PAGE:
Tech Market
The Optical Train Rolls On

By Tiernan Ray
November 24, 2000

STOP ME IF you've heard the one about the
swami who wanted to build the world's tallest
building in Dallas. The 1,659-foot tower
proposed by Maharishi Mahesh Yogi — yes,
the very one who counseled the Beatles
30-some years ago — would house 50,000
office workers, condo residents and hotel
guests, and would no doubt serve as a
magnificent sundial as its pyramidal silhouette
rises from what is now cow pasture.

Certainly the past decade of phenomenal
economic growth has led to some
mind-boggling excesses, the result of too much
money in too many uncareful hands. The stock
market has unloaded some this year, starting
with the acres of fruitless online arcades such
as eToys (ETYS) and Buy.com (BUYX). Some
say an equally dismal fate awaits another
"concept" stock sector, the optical-networking

In three months, the domain of sophisticated
computer-networking equipment built of glass
fiber and tiny mirrors has gone from a fund
manager's sure thing to a disaster. One day in
August, Nortel Networks (NT) is telling the
market it will invest several billion dollars in new
optical-manufacturing capacity to meet
unbridled demand; two months later, it's
coming up with the-dog-ate-my-homework
reasons why it can't sell enough fiber optics to
meet expectations. The wheels come off at
Lucent Technologies (LU) for a second and
third time and WorldCom (WCOM) stuns us
by saying it can't make money running phone

It all confirms for many that pushing an optical-communications switch — the
bread-and-butter at Sycamore Networks (SCMR) and Corvis (CORV) — just has
to be "tech's last great bubble," as James Surowiecki casually dubbed the sector
in a recent issue of The New Yorker. There's little at present to support the
argument that fiber optics is now a "value play." Year-to-date, the fall of Sycamore
(44%), Corvis (67%) and others has scared all but the most rabid investors for the
foreseeable future.

I think the sell-off is all very shortsighted, though. I don't much care that fund
managers who were lapping up optical networking in August won't go near it these
days. They'll be back, mainly because the history of fiber optics is a grand one,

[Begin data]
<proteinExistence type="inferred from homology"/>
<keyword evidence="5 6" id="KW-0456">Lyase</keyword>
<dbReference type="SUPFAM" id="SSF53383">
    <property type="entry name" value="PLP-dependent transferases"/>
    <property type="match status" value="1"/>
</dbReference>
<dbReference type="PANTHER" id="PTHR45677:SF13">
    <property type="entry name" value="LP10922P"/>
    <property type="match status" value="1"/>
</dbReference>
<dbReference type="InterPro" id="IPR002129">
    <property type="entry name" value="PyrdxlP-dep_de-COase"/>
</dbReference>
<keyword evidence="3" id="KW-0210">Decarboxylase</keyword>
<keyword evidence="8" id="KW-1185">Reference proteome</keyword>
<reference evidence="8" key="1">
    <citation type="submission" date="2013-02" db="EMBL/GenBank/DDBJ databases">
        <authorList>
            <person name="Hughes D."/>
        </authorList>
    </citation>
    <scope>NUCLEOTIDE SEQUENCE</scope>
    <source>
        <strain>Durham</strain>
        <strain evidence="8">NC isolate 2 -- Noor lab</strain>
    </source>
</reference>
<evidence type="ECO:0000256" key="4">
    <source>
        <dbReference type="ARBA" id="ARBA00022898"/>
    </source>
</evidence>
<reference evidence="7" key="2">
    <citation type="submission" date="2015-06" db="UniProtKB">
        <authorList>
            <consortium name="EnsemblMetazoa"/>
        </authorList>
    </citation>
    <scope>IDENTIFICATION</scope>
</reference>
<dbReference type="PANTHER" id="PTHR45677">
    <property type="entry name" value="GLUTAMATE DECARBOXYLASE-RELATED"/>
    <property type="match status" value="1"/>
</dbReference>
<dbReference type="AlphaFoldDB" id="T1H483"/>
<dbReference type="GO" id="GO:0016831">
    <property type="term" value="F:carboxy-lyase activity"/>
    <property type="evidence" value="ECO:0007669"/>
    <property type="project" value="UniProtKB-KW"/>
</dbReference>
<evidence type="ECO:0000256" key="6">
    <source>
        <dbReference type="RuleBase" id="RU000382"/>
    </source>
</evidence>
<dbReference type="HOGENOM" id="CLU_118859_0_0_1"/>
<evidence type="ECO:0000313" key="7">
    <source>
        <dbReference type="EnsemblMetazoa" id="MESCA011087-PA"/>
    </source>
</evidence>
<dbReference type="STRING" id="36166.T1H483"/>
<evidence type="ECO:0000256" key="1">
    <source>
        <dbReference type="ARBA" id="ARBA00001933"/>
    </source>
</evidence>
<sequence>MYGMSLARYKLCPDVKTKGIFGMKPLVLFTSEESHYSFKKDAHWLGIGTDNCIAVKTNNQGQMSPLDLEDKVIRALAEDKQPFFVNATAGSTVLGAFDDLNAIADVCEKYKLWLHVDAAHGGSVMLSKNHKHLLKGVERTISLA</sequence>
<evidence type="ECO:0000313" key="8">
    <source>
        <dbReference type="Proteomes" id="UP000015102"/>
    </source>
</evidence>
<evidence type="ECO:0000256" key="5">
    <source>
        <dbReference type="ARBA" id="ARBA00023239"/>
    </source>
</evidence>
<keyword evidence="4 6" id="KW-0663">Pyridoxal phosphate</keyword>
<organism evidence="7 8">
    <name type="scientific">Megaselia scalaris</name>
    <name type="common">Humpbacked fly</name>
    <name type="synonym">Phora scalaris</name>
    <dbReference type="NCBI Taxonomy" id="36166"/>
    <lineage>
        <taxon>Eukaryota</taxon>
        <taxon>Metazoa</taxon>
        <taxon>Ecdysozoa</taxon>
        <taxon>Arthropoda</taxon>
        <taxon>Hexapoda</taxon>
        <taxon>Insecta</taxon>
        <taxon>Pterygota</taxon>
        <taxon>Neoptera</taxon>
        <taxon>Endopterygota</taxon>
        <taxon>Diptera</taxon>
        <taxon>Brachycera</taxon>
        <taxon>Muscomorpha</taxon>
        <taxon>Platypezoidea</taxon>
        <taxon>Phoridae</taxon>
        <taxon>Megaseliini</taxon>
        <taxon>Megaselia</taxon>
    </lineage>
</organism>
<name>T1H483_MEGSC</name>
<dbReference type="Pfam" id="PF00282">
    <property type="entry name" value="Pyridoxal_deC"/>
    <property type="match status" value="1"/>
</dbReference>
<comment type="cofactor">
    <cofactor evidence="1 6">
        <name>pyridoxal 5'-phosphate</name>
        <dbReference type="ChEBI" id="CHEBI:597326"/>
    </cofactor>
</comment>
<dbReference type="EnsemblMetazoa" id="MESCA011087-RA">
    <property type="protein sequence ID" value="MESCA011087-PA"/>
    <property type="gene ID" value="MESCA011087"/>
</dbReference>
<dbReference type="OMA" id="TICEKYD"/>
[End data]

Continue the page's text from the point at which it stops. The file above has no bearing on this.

and it continues to shape the very destiny of public-communications networks.
However, the only way to understand the investment premise is to understand
what's actually happening to those networks. So what is this optics stuff?

I've spent the past few weeks making the optical-networking "circuit," and seen
much. The circuit has gotten bigger because, far from being a local mirage rising
from the sands of Silicon Valley, optical-networking technology is spreading fast
from one lab bench to another around the world. From the exclusive confines of
San Jose, Calif., and the suburbs of Boston, the innovations have spread to small
towns like Newark, N.J., and Dublin, Calif.; to university centers such as
Research Triangle Park in North Carolina; to Monmouth County in New Jersey and
around Princeton University, and down to Glen Burnie and Columbia in Maryland.
Optical has spread the wealth to unlikely tech corners, such as Northville, Mich.,
where Nanovation Technologies, a maker of cutting-edge optical circuits, is
headquartered; and centers of optical excellence in Scotland, Belgium, Quebec,
Ottawa, Sweden and many other points.

We're entering what many are calling the third generation, or 3G, of fiber optics, a
development that may actually offer new revenue opportunities to the telco's. First
was the primordial dawn. In the 1970s, researchers like Jim Hsieh made it
practical to transmit light in glass fibers over long distances. Paul Lazay
developed the very first fibers for undersea transmission. (Today, Hsieh's got a
new firm, Nova Crystals, in San Jose, that sells cutting-edge laser chips; and
Lazay runs IronBridge Networks, a privately held firm developing Internet routers
that transmit data at trillions of bits per second.)

Seeing the Light
Here are some companies to watch as optical networking begins to spread
across the Internet.
Northville, Mich.
optical-switching components
Nova Crystals
San Jose, Calif.
VCSEL lasers for telecom
Columbia, Md.
optical amplifiers, switches
Sycamore Networks
DWDM switching and
ONI Systems
San Jose, Calif.
metropolitan optical equipment